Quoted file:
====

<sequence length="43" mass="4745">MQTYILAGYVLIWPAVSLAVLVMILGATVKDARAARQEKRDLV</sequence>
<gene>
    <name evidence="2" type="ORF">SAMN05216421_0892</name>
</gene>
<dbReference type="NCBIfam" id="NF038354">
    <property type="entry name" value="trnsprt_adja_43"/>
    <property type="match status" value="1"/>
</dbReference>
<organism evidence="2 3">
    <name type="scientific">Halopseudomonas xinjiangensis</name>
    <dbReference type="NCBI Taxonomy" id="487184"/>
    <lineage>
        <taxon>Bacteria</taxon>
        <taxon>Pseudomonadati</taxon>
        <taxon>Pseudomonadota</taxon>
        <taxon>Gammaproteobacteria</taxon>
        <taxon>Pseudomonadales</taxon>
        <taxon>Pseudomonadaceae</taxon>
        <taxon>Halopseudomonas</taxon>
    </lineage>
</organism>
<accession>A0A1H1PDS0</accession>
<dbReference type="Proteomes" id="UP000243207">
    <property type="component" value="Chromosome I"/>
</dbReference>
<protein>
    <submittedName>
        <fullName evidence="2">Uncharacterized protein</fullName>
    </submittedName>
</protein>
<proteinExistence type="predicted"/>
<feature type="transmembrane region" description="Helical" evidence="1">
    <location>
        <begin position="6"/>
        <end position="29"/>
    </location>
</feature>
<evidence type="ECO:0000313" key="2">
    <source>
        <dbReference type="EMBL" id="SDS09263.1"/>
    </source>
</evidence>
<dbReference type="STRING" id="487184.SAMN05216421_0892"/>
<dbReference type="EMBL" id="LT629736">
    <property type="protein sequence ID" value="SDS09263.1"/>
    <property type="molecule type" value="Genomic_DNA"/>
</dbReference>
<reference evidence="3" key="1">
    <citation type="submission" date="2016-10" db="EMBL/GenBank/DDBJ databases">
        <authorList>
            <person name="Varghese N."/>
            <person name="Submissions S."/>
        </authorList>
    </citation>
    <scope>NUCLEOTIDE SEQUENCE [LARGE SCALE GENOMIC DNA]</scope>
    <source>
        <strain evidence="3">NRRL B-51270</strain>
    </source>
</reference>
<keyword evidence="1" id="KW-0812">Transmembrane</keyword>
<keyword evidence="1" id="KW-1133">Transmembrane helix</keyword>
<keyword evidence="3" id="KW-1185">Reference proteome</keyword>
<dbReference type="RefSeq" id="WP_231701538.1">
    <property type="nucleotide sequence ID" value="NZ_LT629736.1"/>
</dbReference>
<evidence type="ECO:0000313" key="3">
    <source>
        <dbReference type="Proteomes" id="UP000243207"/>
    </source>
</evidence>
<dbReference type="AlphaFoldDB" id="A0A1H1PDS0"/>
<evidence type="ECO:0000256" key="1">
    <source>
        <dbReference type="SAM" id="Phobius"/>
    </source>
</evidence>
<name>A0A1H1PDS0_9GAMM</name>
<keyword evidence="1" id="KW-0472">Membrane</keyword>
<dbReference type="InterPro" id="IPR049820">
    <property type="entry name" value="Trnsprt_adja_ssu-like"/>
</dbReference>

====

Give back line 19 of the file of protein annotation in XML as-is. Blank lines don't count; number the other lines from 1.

        <taxon>Halopseudomonas</taxon>